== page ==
Sunday, March 9, 2014

Idea Garage Sale: The Myth of Self-Sufficiency

It's been awhile since I engaged with the MG side of my brain, which is where I always used to live, so let's step back there a minute.

The principle of ditching the parents to give kids more agency in stories is time-honored, and a good one. How you go about ditching the parents is a creative decision with a large impact on the presentation of the core story. Parents who are absent due to family crisis demand a different sort of story than parents who are absent or childlike due to idiosyncrasy.

Let's go with idiosyncrasy. The parents are mad scientists and have developed a statis chamber which is ready for human testing. The testing process goes wrong, probably due to familial chaos intruding on the basement lab. Preferably, this will be the fault of the child protagonist, and the funnier the sequence is, the better. I bet it involves undisciplined pets, younger siblings, and some activity that the protagonist feels is unreasonably restricted by fussy parental rules. (Why shouldn't the toddler ride the goat? The goat doesn't mind and the toddler loves it.) In any case, the result is that the parents are both in stasis at the same time for an extended period - say, all summer break.

Because of their particular lifestyle, no other adult particularly expects to see them during this period, so the protagonist anticipates no difficulty covering up the family's unsupervised state. She (or he; I generally prefer female protagonists so let's go with she; in fact, let's call her Mirasol just to make things easy) even looks forward to her parents returning from stasis and seeing how much better she ran things in their absence than they ever do. She already does all the work around here anyway! Paying bills in these days of online banking requires only a low-level degree of hacking that a perspicacious seventh-grader may well be up for, especially if her eccentric mad scientist parents have found it convenient to let her know a couple of passwords, possibly absent-mindedly revealing their own in the process of helping her set up her own.

Of course it isn't as simple as that.

Much as we all enjoy the Robinson Crusoe/Swiss Family Robinson/Little House on the Prairie idea of families or individuals as independent economic units, it never works that way. No one is self-sufficient. No one. Even hermits require mail service. The anchorite on top of a rock who never speaks to anybody needs an active community below that sends food up to him. I may make my own clothes but I don't make my own thread or weave my own fabric and even if I did, I would still need to get the wool or cotton or whatever to make them. Specialization lies at the root of civilization - the more time you have to spend on survival, the less time you have for art, for conversation, for play - for life as you prefer to live it, so you specialize in something that enables you to acquire everything else in exchange.

Marisol's workload will vary depending on the composition of her family and its specific requirements. If it's just her, the toddler, and the goat then she cannot get any help from within the family. If she has a sibling close in age to herself then help will be available, but at the cost of a time-consuming power struggle. No brother or sister ever tired of saying: "You're not the boss of me," and without an acknowledged authority to mediate Marisol may be surprised at just how exhausting it is to make other people do even what is in their own best interests. This will start at the level of familiar-as-dirt disputes over dishwashing and bedtimes, but should in the spirit of the premise escalate to bigger, more absurd disputes over such matters as which lies to tell which grown-ups, how the escape-proof goat pen should be constructed, and whether or not it's an acceptable use of funds to hire a pavilion for a birthday party and invite the entire fifth grade (minus mortal enemies).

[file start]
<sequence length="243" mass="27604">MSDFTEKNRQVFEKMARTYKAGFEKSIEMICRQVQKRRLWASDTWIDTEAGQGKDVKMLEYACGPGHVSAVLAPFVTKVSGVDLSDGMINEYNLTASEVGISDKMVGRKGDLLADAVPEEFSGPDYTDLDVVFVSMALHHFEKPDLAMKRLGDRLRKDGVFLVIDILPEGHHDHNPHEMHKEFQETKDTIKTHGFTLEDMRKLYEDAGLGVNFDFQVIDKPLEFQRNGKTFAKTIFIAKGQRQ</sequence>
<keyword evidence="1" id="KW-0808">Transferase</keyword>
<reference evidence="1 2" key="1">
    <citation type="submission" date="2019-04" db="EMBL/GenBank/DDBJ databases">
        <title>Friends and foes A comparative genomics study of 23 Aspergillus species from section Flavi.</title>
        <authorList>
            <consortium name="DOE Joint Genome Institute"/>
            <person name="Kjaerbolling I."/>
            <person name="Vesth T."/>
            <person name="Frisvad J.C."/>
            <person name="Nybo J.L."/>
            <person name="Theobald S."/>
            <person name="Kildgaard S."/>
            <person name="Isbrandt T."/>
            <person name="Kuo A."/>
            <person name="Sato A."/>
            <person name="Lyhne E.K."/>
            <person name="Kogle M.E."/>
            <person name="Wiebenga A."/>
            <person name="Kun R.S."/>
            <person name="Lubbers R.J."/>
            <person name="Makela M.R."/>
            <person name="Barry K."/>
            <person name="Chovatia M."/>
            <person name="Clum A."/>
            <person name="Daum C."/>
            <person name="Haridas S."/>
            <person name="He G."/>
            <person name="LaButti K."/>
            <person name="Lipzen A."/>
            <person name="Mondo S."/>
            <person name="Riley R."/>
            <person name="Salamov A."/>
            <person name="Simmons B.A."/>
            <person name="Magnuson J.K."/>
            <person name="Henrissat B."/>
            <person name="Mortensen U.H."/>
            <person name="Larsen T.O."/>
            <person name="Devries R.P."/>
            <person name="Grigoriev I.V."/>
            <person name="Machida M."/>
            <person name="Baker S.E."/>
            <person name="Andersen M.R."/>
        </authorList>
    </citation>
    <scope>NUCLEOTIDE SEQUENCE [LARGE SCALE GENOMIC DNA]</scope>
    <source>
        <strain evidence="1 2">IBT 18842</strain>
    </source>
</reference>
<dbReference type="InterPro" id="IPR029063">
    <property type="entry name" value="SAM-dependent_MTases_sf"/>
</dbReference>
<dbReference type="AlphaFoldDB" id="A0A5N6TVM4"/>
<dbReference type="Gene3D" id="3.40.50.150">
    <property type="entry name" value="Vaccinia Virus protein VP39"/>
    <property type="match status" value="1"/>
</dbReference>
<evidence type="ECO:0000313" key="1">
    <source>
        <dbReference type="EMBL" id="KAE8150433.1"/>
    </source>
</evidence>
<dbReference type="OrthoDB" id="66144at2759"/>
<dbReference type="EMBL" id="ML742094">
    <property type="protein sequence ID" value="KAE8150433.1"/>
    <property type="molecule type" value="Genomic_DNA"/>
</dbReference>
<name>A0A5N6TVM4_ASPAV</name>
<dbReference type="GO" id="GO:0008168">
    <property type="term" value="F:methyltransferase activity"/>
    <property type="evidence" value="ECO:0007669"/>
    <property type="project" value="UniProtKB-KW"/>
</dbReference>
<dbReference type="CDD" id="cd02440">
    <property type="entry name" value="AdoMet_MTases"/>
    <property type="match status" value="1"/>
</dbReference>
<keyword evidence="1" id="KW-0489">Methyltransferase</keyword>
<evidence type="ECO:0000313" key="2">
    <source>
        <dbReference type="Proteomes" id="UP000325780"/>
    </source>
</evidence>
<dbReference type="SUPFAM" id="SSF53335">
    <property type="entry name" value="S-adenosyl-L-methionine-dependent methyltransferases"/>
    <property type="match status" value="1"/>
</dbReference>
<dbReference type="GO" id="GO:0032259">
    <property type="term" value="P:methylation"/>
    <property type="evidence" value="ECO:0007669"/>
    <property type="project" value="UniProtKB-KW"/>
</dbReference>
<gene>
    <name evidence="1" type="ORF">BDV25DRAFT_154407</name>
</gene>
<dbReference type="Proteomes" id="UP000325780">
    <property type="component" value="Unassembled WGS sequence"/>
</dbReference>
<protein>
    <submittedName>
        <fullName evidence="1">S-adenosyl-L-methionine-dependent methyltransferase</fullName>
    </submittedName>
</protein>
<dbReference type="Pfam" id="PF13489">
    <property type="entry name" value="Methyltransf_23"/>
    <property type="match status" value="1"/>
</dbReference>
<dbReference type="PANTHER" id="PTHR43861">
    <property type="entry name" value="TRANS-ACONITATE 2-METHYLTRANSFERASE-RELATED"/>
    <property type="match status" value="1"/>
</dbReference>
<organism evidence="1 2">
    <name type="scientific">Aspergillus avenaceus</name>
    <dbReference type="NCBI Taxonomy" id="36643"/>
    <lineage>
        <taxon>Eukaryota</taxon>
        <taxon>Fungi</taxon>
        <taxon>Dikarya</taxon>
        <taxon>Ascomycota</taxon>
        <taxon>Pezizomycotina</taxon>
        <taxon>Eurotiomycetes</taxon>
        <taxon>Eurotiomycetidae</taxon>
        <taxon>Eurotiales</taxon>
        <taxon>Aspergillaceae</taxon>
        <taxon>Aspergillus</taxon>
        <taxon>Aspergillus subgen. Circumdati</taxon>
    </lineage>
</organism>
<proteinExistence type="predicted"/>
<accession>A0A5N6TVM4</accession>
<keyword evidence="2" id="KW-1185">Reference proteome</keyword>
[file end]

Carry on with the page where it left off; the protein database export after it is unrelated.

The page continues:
Marisol will at some point have to recruit someone outside the immediate family into the secret. This cannot be anyone whose authority she can be forced to recognize, but should be someone with whom she is on more or less equal terms, such as her best friend. Secrets are harder to keep the more people share them, and this initial sharing in order to get help could escalate quickly. If the secret is uncovered by someone who does not have her best interests at heart - the aforesaid mortal enemy, or even someone with a separate problem that can be solved by blackmailing Marisol into some action she would normally refuse to take, such as allowing a runaway teen to live in the basement - then we get an escalation of tension, which will probably require her to bring in more allies and create ever more complicated situations.

And all the time the deadline is looming - Mom and Dad will come out of stasis on Labor Day, at which time the house must be more or less in order and the results of their work on the stasis chamber ready to present to whoever is financing it (because even mad scientists need grant money these days).

1 comment:

  1. A stasis field is certainly a novel way to arrange to be "home alone". I like it. Temporary orphanhood with no guilt.

    Horrid thought: The kids are shown to have a rich fantasy life, constantly turning the car into a spaceship, the spare bedroom into Europa, &c. What if the parents are not actually in stasis down in the basement, but simply, the deep freeze....

    But with a save that when an adult finally looks, the parents aren't actually underneath the frozen peas, they're someplace else, less romantic than in stasis but less gruesome than the freezer.